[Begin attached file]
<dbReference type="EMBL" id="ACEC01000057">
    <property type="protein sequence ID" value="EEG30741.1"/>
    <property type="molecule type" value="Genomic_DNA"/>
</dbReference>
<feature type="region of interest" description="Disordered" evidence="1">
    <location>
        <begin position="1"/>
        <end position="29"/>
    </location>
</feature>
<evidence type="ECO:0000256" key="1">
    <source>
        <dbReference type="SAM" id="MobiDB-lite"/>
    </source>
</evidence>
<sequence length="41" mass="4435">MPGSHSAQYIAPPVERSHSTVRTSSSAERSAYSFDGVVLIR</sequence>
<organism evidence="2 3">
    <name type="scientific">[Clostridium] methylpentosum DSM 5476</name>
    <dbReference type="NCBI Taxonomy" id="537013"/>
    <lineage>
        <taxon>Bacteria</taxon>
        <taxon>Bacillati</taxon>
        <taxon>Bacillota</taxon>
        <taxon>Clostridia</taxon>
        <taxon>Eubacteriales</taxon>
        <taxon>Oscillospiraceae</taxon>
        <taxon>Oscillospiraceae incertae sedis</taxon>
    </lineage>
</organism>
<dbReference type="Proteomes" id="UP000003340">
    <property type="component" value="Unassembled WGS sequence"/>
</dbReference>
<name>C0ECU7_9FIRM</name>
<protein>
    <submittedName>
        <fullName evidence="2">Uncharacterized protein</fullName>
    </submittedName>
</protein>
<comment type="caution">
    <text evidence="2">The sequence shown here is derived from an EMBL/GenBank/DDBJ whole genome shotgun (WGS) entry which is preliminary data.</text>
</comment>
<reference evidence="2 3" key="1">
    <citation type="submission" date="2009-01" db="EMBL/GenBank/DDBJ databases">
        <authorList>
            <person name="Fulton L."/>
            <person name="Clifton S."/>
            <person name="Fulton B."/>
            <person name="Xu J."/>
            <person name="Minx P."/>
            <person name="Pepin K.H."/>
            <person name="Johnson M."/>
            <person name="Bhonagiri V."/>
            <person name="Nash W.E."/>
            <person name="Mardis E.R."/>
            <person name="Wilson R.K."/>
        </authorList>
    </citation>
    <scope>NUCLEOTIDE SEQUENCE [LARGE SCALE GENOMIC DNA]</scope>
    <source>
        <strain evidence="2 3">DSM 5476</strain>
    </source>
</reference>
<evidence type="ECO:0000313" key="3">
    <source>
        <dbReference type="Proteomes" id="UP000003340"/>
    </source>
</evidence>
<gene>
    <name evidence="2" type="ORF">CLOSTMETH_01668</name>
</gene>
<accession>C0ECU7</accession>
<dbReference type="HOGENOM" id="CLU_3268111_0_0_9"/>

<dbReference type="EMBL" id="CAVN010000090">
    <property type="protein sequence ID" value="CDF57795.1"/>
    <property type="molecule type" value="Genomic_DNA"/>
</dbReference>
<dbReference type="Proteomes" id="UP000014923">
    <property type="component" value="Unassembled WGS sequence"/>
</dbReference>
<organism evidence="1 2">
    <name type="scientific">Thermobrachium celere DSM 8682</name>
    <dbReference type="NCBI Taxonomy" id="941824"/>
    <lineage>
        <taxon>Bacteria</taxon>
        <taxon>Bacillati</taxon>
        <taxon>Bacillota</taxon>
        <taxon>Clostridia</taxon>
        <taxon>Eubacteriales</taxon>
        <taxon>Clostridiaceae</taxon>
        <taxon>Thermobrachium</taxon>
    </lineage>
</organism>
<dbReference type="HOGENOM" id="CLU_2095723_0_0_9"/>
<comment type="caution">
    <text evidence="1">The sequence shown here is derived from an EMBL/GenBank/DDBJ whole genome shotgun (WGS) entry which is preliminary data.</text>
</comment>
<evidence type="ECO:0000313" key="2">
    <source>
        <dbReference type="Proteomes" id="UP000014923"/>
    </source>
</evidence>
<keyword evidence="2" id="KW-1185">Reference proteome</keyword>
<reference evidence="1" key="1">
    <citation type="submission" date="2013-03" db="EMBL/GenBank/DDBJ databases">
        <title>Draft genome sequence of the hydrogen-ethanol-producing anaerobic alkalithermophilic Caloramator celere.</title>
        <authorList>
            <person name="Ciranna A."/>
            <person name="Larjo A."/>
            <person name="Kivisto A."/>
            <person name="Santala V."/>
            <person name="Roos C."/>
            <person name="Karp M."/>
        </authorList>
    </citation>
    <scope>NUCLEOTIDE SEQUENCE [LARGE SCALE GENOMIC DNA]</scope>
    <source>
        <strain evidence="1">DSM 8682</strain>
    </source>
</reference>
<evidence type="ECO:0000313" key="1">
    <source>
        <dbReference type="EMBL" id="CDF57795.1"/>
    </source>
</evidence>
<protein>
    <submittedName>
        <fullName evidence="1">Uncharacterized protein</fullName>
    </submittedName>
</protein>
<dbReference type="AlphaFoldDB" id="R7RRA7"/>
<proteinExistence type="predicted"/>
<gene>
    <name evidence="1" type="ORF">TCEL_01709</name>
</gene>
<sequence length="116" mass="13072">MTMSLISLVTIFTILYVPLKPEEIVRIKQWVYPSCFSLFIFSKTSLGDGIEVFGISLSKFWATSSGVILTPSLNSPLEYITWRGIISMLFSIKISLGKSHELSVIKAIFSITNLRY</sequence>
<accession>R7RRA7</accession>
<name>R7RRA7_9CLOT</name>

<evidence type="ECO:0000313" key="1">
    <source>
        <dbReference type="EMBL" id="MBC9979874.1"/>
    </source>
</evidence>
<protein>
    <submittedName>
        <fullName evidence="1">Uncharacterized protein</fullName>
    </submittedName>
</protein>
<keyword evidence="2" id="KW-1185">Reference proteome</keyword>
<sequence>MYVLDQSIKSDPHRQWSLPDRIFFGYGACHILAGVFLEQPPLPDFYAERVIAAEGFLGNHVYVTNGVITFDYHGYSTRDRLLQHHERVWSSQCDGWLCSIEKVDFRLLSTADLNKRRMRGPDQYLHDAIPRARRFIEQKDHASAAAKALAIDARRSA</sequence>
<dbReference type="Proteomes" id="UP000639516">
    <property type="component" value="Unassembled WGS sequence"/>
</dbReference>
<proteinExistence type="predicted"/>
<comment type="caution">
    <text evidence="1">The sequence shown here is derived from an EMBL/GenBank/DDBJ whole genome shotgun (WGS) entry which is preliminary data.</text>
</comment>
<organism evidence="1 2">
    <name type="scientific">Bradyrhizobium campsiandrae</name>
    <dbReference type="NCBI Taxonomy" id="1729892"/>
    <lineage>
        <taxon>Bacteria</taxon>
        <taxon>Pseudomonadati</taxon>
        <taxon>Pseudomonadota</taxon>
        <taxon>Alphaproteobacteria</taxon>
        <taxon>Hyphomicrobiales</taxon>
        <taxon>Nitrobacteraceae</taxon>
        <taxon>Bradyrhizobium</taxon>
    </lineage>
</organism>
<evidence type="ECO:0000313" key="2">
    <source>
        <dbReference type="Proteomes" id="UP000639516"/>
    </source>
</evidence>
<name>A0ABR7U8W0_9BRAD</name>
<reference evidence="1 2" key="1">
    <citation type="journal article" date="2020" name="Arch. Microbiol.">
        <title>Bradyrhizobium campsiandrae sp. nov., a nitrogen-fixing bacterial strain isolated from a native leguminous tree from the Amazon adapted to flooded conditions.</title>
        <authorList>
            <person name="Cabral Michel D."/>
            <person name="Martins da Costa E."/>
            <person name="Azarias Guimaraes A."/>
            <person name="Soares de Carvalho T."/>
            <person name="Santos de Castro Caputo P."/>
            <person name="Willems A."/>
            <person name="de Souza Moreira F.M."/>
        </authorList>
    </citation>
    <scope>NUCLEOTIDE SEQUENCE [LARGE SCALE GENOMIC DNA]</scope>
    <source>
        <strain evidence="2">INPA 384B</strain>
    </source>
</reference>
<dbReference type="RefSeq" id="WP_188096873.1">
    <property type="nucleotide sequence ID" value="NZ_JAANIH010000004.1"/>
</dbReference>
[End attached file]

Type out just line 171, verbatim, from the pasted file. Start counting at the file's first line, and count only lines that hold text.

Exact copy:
    <source>